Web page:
"Potato Potahto" is an anomaly; a comedy about divorce
In "Potato Potahto," Shirley Frimpong-Manso puts a hilarious twist on divorce; a serious topic often accompanied by stigmatization shrouded in religion and culture.
Divorce is a tricky topic in Africa, often accompanied by a never-ending stigma and shrouded in religion and culture.
Couples who divorce are often made to feel a sense of shame and failure; their plight even become a subject of public conversations and ridicule.
An African parent is likely to panic once their child mentions 'divorce,' forcing couples to avert divorce for as long as they can. There's also the bad blood that tends to follow an ugly divorce.
ALSO READ: JOKE SILVA TALKS CAUSES OF DIVORCE
For her latest film "Potato Potahto," Frimpong-Manso, who proved she knows how to make a comedy movie with the 2015 movie "The Contract," decides to treat this familiar but serious topic differently: she lunges for a humorous angle.
A feel-good dramedy, "Potato Potahto" tells the story of a couple, Tony and Lulu, who for personal reasons, decide to still live in their matrimonial home even after they split up.
They split the compound and house into two to avoid running into each other. Things take a different turn after Tony brings in an attractive female house help. To get back at him, his ex-wife Lulu hires a hunky young man to help her out.
Thus begins an overlong but often delightful journey during which the couple try to figure out their feelings for each other.
Viewers get to see how different they are as individuals, the impact of their personalities on their relationship, and how deeply they love each other still.
Lulu is a perfectionist, who is most likely to get the audience riled up with her antics - she calls out her husband for "little" things such as kissing her without brushing, splattering water on the bathroom mirror, or forgetting to change the bulbs.
Tony is the easy-going husband, who speaks a different love language from his wife. He will probably have the understanding of the viewers.
These two, despite how much they care about each other, differ in the ways which they want to love and be loved.
To bring the "Potato Potahto" story to life Joselyn Dumas playsLulu, OC Ukeje plays Tony, Joke Silva plays Mrs Wilson, Chris Attoh plays Gabby, Nikky Samonas as Mirian, Kemi Lala Akindoju as Frances and Blossom Chukwujekwu plays Fred.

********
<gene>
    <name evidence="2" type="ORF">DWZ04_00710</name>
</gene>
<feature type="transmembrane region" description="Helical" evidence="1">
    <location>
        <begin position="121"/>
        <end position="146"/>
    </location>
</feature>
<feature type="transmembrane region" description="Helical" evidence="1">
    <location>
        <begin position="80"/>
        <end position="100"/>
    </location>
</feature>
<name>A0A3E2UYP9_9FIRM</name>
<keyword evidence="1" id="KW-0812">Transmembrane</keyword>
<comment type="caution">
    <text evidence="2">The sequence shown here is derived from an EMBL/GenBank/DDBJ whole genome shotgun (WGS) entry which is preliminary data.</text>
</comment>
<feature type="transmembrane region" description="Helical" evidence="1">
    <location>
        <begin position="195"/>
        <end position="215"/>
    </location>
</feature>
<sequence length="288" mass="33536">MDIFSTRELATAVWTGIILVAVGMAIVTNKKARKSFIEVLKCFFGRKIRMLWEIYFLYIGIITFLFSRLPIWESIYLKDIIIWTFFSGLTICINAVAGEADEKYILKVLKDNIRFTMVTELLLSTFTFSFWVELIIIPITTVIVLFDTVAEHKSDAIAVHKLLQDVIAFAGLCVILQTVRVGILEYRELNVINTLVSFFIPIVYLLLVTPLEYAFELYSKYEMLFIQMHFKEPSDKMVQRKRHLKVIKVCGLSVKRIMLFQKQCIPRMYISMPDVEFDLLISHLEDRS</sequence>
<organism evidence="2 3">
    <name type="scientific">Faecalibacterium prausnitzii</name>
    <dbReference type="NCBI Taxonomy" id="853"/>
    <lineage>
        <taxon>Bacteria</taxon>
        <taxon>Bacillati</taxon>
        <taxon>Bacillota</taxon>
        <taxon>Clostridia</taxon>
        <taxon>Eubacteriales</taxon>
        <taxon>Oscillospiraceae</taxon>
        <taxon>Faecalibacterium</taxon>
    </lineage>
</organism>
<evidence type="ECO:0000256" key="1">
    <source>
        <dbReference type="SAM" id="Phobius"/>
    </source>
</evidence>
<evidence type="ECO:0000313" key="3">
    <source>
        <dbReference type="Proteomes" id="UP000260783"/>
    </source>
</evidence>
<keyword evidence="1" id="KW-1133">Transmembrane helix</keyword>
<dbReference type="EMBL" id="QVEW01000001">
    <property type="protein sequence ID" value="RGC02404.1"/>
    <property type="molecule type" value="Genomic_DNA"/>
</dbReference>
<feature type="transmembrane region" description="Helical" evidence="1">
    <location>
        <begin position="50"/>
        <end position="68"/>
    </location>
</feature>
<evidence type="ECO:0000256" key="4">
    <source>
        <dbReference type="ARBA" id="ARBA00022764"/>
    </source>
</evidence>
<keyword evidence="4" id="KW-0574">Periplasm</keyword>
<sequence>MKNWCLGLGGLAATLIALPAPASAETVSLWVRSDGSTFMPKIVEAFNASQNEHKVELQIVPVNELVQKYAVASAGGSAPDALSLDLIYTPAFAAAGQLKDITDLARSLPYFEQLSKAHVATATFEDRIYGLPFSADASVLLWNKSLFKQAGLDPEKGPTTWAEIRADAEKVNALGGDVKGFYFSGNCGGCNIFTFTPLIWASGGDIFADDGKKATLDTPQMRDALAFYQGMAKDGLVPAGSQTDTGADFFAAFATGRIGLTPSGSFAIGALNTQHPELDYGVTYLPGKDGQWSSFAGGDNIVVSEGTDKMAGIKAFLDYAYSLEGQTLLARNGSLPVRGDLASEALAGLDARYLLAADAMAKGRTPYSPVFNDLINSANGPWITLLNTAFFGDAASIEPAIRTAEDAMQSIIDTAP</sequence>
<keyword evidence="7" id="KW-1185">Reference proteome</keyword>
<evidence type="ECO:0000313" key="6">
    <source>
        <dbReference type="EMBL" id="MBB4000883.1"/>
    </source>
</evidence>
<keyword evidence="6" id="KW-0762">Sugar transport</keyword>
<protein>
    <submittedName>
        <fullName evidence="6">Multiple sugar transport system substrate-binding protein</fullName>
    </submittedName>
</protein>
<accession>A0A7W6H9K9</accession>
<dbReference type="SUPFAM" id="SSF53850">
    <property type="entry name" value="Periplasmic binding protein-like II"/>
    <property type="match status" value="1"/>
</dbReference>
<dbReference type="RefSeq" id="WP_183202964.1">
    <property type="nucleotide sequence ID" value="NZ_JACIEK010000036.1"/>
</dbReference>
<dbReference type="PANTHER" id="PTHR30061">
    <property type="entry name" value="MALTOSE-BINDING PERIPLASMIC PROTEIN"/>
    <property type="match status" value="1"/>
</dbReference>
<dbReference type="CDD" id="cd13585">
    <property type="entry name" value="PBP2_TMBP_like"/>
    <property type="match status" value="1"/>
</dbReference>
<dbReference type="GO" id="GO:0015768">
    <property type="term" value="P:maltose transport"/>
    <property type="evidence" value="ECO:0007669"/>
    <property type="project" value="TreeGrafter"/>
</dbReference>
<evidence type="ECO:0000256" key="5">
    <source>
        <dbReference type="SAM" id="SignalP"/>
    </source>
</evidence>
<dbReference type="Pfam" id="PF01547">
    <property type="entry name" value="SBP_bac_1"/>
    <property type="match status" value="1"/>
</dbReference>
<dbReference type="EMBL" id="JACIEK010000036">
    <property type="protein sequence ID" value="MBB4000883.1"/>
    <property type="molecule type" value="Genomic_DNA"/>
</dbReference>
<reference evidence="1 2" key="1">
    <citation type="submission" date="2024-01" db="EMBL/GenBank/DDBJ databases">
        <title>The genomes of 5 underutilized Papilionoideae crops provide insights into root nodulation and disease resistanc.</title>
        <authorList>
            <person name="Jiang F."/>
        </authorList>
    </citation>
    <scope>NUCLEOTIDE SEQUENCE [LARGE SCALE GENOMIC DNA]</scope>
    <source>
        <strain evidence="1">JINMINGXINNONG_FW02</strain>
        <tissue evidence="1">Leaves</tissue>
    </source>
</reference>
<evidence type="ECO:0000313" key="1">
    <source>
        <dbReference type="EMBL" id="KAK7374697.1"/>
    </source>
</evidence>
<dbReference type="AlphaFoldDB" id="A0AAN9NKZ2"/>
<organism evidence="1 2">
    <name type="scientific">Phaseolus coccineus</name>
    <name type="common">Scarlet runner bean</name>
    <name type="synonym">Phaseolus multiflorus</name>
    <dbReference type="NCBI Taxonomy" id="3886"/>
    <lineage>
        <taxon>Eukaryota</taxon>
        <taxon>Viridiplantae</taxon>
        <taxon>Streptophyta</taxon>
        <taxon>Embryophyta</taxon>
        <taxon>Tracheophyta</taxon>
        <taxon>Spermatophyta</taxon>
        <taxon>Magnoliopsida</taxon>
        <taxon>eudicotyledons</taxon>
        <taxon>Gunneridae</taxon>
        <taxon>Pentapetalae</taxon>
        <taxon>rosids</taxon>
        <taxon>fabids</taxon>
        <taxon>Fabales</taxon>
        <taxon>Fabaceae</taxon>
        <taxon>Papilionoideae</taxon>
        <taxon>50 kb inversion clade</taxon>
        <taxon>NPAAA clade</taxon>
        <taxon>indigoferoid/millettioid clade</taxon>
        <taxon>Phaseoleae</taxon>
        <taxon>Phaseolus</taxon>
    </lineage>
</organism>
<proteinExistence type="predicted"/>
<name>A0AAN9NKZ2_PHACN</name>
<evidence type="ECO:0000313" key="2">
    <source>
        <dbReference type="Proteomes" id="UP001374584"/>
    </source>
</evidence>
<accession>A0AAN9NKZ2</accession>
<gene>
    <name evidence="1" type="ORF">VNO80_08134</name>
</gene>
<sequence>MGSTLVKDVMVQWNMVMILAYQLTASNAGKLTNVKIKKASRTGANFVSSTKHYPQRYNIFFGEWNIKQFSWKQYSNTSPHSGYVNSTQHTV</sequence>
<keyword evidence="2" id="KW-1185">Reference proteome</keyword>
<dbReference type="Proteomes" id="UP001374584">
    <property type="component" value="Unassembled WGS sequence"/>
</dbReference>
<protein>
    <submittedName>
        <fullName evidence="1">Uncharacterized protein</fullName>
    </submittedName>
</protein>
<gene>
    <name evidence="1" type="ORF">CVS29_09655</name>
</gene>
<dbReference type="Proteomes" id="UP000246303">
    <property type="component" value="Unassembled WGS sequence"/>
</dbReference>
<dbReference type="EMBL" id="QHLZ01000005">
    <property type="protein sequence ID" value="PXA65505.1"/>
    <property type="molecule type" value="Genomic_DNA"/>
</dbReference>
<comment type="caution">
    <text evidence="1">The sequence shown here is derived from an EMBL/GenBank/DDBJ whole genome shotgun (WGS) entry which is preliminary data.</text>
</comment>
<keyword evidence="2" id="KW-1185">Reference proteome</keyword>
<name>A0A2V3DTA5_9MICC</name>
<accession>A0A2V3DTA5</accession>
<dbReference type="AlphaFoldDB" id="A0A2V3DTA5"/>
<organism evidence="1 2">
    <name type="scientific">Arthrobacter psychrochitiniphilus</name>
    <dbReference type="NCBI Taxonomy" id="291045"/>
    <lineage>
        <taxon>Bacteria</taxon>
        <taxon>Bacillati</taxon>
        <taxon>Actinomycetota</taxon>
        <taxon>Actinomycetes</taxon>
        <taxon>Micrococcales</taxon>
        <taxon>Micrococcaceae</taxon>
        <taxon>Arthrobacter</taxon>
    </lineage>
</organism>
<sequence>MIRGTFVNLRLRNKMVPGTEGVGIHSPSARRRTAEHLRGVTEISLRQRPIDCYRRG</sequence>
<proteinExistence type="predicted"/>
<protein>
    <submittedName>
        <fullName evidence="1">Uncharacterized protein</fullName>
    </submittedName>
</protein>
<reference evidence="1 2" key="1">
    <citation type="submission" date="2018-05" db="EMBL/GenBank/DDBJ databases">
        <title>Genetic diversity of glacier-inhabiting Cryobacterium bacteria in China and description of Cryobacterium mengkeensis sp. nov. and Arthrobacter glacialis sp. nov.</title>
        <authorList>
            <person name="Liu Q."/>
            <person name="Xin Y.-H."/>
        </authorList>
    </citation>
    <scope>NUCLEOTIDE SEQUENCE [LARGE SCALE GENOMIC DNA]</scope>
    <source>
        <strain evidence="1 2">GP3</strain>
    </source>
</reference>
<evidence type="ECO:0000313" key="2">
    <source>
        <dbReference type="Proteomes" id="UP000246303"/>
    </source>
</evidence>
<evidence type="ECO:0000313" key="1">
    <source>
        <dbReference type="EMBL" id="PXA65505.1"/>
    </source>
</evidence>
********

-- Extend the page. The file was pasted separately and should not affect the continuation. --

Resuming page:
The most surprising casting choice is Chris Attoh as Lulu's hired help who poses a threat to the couple's hope of reconciliation.
Attoh is fun in a half-witted mode; a role different from anything he has ever been in.
Dumas is utterly convincing as the somewhat annoying "perfectionist." Also, her screen presence, aided by a striking physical beauty and charming wardrobe, makes her character endearing.
Ukeje is believable as the meek husband willing to fight for his wife. Akindoju is great as Frances, the supporting friend and colleague of Lulu.
The banter between Ukeje and Chukwujekwu as best friends makes them a convincingly good fit. Despite this, as Fred, the latter doesn't have a direct emotional impact on the audience.
However, the events in his private life affect Lulu and Tony, offering the couple an opportunity to share a reflective and intimate moment. As also in "Love or Something like That," Dumas and Ukeje create enough chemistry to carry their sex scene through.
Some charming moments come courtesy of the relationship between Mrs Wilson and her son-in-law, Tony, steering away from the overused stereotype of a grumpy mother-in-law.
As Mrs Wilson, Silva handles the role with good humour and grace. While Silva and Dumas bubble along in an enjoyable way that makes the mother-daughter relationship credible, it's her moments with Ukeje that deliver the subtle comic tease.
The choice of songs in "Potato Potahto" offers viewers an experience outside the film, using a number of unfamiliar but pleasant songs such as OC Ukeje's debut track.
With "Potato Potahto," director and screenwriter Frimpong Manso shows a keen understanding of the little things that are capable of separating two people in love.
She zooms in on how couples approach relationships/marriage from different perspectives whilst having the same intention - thus the movie title "Potato Potahto."
"Potato Potahto" is a tad long with an unhurried pace that might be a huge problem for viewers with a short attention span.
Nevertheless, thanks to an alluring cinematography and production design, "Potato Potahto" remains glossy and classy to watch, transporting the audience to the beautiful scenery of Accra.
For a movie with a modest emphasis on dialogue, each image successfully carries with it the amplified emotional state of the characters, letting viewers in on their thoughts and impulses.
And when "Potato Potahto" becomes leaden and the laughs are missing, the charismatic cast and music offset its flaws.
Avoiding a number of slapstick dialogue and cliches, Shirley Frimpong-Manso's "Potato Potahto" ends on a sweet and hopeful note.
The movie opens in cinemas on November 24, 2017.
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